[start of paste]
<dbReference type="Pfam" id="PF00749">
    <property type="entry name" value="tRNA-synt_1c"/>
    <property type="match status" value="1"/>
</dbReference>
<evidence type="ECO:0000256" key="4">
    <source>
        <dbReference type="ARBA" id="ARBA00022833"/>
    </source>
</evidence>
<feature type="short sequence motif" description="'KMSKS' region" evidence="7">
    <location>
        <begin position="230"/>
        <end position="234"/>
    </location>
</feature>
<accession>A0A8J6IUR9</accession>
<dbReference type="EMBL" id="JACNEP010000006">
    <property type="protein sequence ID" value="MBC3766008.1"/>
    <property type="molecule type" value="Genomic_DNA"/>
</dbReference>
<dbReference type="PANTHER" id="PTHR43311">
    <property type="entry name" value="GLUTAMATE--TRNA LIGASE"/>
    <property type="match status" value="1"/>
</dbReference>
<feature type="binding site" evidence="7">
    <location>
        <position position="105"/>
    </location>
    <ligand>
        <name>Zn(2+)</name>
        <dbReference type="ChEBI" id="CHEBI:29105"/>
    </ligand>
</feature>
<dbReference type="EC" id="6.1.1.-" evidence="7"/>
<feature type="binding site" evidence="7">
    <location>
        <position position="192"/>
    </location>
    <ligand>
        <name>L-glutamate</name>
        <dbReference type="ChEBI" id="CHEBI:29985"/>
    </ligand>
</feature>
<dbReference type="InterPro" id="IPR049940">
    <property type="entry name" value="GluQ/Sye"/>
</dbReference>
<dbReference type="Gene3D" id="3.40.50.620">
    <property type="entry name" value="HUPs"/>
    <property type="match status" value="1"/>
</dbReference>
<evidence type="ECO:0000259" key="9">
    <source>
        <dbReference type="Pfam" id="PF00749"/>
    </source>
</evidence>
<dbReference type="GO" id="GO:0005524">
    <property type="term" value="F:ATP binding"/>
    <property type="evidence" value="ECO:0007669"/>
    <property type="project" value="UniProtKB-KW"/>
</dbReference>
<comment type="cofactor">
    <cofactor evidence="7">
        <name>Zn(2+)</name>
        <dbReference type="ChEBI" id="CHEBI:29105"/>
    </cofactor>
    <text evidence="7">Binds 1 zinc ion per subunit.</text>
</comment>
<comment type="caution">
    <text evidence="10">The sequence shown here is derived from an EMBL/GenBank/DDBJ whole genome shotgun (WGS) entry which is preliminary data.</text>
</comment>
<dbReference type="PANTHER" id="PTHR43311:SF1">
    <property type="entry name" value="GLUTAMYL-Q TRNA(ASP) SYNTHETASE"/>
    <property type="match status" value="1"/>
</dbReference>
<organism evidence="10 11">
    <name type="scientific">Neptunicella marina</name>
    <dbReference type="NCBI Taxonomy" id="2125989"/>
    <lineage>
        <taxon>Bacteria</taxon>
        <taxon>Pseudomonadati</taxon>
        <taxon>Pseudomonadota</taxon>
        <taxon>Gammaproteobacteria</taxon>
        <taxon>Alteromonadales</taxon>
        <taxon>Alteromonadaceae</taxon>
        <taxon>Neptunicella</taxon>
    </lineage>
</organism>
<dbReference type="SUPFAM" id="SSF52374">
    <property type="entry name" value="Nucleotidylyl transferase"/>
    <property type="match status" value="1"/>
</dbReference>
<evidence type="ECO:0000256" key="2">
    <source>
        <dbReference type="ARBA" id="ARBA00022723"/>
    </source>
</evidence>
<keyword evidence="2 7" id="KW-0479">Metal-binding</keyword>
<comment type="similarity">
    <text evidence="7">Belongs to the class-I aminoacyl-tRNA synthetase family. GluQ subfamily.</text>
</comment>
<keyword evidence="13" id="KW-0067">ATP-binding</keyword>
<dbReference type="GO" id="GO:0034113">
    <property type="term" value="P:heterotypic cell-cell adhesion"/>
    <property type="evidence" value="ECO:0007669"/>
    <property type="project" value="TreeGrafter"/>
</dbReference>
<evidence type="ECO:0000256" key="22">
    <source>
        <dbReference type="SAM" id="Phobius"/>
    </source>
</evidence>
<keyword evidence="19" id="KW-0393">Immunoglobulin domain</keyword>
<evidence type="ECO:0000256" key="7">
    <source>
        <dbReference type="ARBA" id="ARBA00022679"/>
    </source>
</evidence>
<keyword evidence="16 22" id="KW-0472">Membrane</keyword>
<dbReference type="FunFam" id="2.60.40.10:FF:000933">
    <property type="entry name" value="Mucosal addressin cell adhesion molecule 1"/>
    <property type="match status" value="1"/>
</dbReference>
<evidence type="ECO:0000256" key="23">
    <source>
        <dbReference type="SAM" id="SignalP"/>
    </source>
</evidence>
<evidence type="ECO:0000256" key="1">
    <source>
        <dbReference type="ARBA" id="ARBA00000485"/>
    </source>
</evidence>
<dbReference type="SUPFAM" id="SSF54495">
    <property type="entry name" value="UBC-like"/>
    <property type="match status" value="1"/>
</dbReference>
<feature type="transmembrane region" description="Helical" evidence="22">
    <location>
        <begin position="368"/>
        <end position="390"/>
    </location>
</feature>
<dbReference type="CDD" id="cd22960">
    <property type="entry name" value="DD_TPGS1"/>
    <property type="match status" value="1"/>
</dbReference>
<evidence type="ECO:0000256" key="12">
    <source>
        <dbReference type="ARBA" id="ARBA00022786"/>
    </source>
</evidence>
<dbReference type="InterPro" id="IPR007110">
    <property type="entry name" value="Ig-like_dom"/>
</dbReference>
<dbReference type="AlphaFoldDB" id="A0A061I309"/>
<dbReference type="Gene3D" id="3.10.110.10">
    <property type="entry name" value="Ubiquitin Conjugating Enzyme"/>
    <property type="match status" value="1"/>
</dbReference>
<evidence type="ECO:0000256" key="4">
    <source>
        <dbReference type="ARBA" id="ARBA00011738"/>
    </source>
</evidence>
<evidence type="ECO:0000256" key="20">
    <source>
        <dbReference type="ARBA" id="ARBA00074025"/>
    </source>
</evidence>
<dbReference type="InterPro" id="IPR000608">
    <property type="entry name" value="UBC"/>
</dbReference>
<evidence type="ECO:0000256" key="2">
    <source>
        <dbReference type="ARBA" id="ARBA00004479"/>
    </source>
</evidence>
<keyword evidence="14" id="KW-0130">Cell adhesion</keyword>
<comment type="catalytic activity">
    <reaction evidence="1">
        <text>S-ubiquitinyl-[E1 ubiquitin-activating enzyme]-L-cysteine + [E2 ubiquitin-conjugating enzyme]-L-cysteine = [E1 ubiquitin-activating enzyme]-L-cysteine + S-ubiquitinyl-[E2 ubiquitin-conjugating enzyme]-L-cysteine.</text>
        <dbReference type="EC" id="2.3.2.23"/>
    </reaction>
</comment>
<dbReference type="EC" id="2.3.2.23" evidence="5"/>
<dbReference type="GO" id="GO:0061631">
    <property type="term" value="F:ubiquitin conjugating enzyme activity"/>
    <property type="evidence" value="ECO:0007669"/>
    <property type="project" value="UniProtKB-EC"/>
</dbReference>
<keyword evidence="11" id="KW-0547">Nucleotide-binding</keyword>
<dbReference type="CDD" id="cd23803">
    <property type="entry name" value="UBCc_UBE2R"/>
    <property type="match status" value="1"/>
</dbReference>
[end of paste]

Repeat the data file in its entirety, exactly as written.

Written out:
<dbReference type="Pfam" id="PF00749">
    <property type="entry name" value="tRNA-synt_1c"/>
    <property type="match status" value="1"/>
</dbReference>
<evidence type="ECO:0000256" key="4">
    <source>
        <dbReference type="ARBA" id="ARBA00022833"/>
    </source>
</evidence>
<feature type="short sequence motif" description="'KMSKS' region" evidence="7">
    <location>
        <begin position="230"/>
        <end position="234"/>
    </location>
</feature>
<accession>A0A8J6IUR9</accession>
<dbReference type="EMBL" id="JACNEP010000006">
    <property type="protein sequence ID" value="MBC3766008.1"/>
    <property type="molecule type" value="Genomic_DNA"/>
</dbReference>
<dbReference type="PANTHER" id="PTHR43311">
    <property type="entry name" value="GLUTAMATE--TRNA LIGASE"/>
    <property type="match status" value="1"/>
</dbReference>
<feature type="binding site" evidence="7">
    <location>
        <position position="105"/>
    </location>
    <ligand>
        <name>Zn(2+)</name>
        <dbReference type="ChEBI" id="CHEBI:29105"/>
    </ligand>
</feature>
<dbReference type="EC" id="6.1.1.-" evidence="7"/>
<feature type="binding site" evidence="7">
    <location>
        <position position="192"/>
    </location>
    <ligand>
        <name>L-glutamate</name>
        <dbReference type="ChEBI" id="CHEBI:29985"/>
    </ligand>
</feature>
<dbReference type="InterPro" id="IPR049940">
    <property type="entry name" value="GluQ/Sye"/>
</dbReference>
<dbReference type="Gene3D" id="3.40.50.620">
    <property type="entry name" value="HUPs"/>
    <property type="match status" value="1"/>
</dbReference>
<evidence type="ECO:0000259" key="9">
    <source>
        <dbReference type="Pfam" id="PF00749"/>
    </source>
</evidence>
<dbReference type="GO" id="GO:0005524">
    <property type="term" value="F:ATP binding"/>
    <property type="evidence" value="ECO:0007669"/>
    <property type="project" value="UniProtKB-KW"/>
</dbReference>
<comment type="cofactor">
    <cofactor evidence="7">
        <name>Zn(2+)</name>
        <dbReference type="ChEBI" id="CHEBI:29105"/>
    </cofactor>
    <text evidence="7">Binds 1 zinc ion per subunit.</text>
</comment>
<comment type="caution">
    <text evidence="10">The sequence shown here is derived from an EMBL/GenBank/DDBJ whole genome shotgun (WGS) entry which is preliminary data.</text>
</comment>
<dbReference type="PANTHER" id="PTHR43311:SF1">
    <property type="entry name" value="GLUTAMYL-Q TRNA(ASP) SYNTHETASE"/>
    <property type="match status" value="1"/>
</dbReference>
<organism evidence="10 11">
    <name type="scientific">Neptunicella marina</name>
    <dbReference type="NCBI Taxonomy" id="2125989"/>
    <lineage>
        <taxon>Bacteria</taxon>
        <taxon>Pseudomonadati</taxon>
        <taxon>Pseudomonadota</taxon>
        <taxon>Gammaproteobacteria</taxon>
        <taxon>Alteromonadales</taxon>
        <taxon>Alteromonadaceae</taxon>
        <taxon>Neptunicella</taxon>
    </lineage>
</organism>
<dbReference type="SUPFAM" id="SSF52374">
    <property type="entry name" value="Nucleotidylyl transferase"/>
    <property type="match status" value="1"/>
</dbReference>
<evidence type="ECO:0000256" key="2">
    <source>
        <dbReference type="ARBA" id="ARBA00022723"/>
    </source>
</evidence>
<keyword evidence="2 7" id="KW-0479">Metal-binding</keyword>
<comment type="similarity">
    <text evidence="7">Belongs to the class-I aminoacyl-tRNA synthetase family. GluQ subfamily.</text>
</comment>
<keyword evidence="13" id="KW-0067">ATP-binding</keyword>
<dbReference type="GO" id="GO:0034113">
    <property type="term" value="P:heterotypic cell-cell adhesion"/>
    <property type="evidence" value="ECO:0007669"/>
    <property type="project" value="TreeGrafter"/>
</dbReference>
<evidence type="ECO:0000256" key="22">
    <source>
        <dbReference type="SAM" id="Phobius"/>
    </source>
</evidence>
<keyword evidence="19" id="KW-0393">Immunoglobulin domain</keyword>
<evidence type="ECO:0000256" key="7">
    <source>
        <dbReference type="ARBA" id="ARBA00022679"/>
    </source>
</evidence>
<keyword evidence="16 22" id="KW-0472">Membrane</keyword>
<dbReference type="FunFam" id="2.60.40.10:FF:000933">
    <property type="entry name" value="Mucosal addressin cell adhesion molecule 1"/>
    <property type="match status" value="1"/>
</dbReference>
<evidence type="ECO:0000256" key="23">
    <source>
        <dbReference type="SAM" id="SignalP"/>
    </source>
</evidence>
<evidence type="ECO:0000256" key="1">
    <source>
        <dbReference type="ARBA" id="ARBA00000485"/>
    </source>
</evidence>
<dbReference type="SUPFAM" id="SSF54495">
    <property type="entry name" value="UBC-like"/>
    <property type="match status" value="1"/>
</dbReference>
<feature type="transmembrane region" description="Helical" evidence="22">
    <location>
        <begin position="368"/>
        <end position="390"/>
    </location>
</feature>
<dbReference type="CDD" id="cd22960">
    <property type="entry name" value="DD_TPGS1"/>
    <property type="match status" value="1"/>
</dbReference>
<evidence type="ECO:0000256" key="12">
    <source>
        <dbReference type="ARBA" id="ARBA00022786"/>
    </source>
</evidence>
<dbReference type="InterPro" id="IPR007110">
    <property type="entry name" value="Ig-like_dom"/>
</dbReference>
<dbReference type="AlphaFoldDB" id="A0A061I309"/>
<dbReference type="Gene3D" id="3.10.110.10">
    <property type="entry name" value="Ubiquitin Conjugating Enzyme"/>
    <property type="match status" value="1"/>
</dbReference>
<evidence type="ECO:0000256" key="4">
    <source>
        <dbReference type="ARBA" id="ARBA00011738"/>
    </source>
</evidence>
<evidence type="ECO:0000256" key="20">
    <source>
        <dbReference type="ARBA" id="ARBA00074025"/>
    </source>
</evidence>
<dbReference type="InterPro" id="IPR000608">
    <property type="entry name" value="UBC"/>
</dbReference>
<evidence type="ECO:0000256" key="2">
    <source>
        <dbReference type="ARBA" id="ARBA00004479"/>
    </source>
</evidence>
<keyword evidence="14" id="KW-0130">Cell adhesion</keyword>
<comment type="catalytic activity">
    <reaction evidence="1">
        <text>S-ubiquitinyl-[E1 ubiquitin-activating enzyme]-L-cysteine + [E2 ubiquitin-conjugating enzyme]-L-cysteine = [E1 ubiquitin-activating enzyme]-L-cysteine + S-ubiquitinyl-[E2 ubiquitin-conjugating enzyme]-L-cysteine.</text>
        <dbReference type="EC" id="2.3.2.23"/>
    </reaction>
</comment>
<dbReference type="EC" id="2.3.2.23" evidence="5"/>
<dbReference type="GO" id="GO:0061631">
    <property type="term" value="F:ubiquitin conjugating enzyme activity"/>
    <property type="evidence" value="ECO:0007669"/>
    <property type="project" value="UniProtKB-EC"/>
</dbReference>
<keyword evidence="11" id="KW-0547">Nucleotide-binding</keyword>
<dbReference type="CDD" id="cd23803">
    <property type="entry name" value="UBCc_UBE2R"/>
    <property type="match status" value="1"/>
</dbReference>